Coroners Act 1988 8(1) 8(3) 11(5), Secure Training Centre Rules 1998 (SI 1998/472), Criminal Justice and Public Order Act 1994 9(3) 9(4)
England and Wales
Citing:
CitedAmin, Regina (on the Application of) v Secretary of State for the Home Department HL 16-Oct-2003
Prisoner’s death – need for full public enquiry
The deceased had been a young Asian prisoner. He was placed in a cell overnight with a prisoner known to be racist, extremely violent and mentally unstable. He was killed. The family sought an inquiry into the death.
Held: There had been a . .
CitedMiddleton, Regina (on the Application of) v Coroner for the Western District of Somerset HL 11-Mar-2004
The deceased had committed suicide in prison. His family felt that the risk should have been known to the prison authorities, and that they had failed to guard against that risk. The coroner had requested an explanatory note from the jury.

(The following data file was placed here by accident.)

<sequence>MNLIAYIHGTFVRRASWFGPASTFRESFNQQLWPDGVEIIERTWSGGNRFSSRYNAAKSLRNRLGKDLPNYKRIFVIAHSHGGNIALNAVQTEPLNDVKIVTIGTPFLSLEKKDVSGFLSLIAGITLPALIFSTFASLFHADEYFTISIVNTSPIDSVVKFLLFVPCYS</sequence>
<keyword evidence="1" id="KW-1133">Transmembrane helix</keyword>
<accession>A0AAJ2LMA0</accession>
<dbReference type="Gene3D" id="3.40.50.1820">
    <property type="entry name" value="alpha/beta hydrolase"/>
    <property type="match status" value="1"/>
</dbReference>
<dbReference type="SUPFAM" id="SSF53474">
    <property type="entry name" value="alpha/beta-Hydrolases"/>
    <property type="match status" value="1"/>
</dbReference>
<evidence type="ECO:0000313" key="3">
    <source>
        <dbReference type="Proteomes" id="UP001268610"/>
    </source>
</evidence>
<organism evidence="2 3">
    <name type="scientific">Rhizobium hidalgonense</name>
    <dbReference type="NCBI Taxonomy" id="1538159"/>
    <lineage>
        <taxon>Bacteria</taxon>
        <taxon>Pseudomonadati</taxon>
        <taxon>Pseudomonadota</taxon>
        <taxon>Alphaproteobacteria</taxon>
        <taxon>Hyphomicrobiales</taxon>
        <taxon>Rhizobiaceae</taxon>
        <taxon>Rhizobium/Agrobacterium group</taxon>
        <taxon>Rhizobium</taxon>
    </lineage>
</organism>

CitedHolgate-Mohammed v Duke HL 1984
A police officer had purported to arrest the plaintiff under the 1967 Act, suspecting her of theft. After interview she was released several hours later without charge. She sought damages alleging wrongful arrest. The judge had found that he had . .
CitedC, Regina (on the Application of) v Secretary of State for Justice CA 28-Jul-2008
The court was asked as to what methods of physical restraint were proper in institutions accommodating youths in custody.
Held: The Court had been wrong not to quash the amended rules on the grounds of procedural breaches. The amended rules . .
CitedAl-Nashif v Bulgaria ECHR 20-Jun-2002
Hudoc Judgment (Merits and just satisfaction) Preliminary objections dismissed (non-exhaustion, abuse of right of petition); Violation of Art. 5-4; Violation of Art. 8; Violation of Art. 13; Not necessary to . .

Lists of cited by and citing cases may be incomplete.

Coroners, Prisons, Human Rights

Updated: 09 November 2021; Ref: scu.280142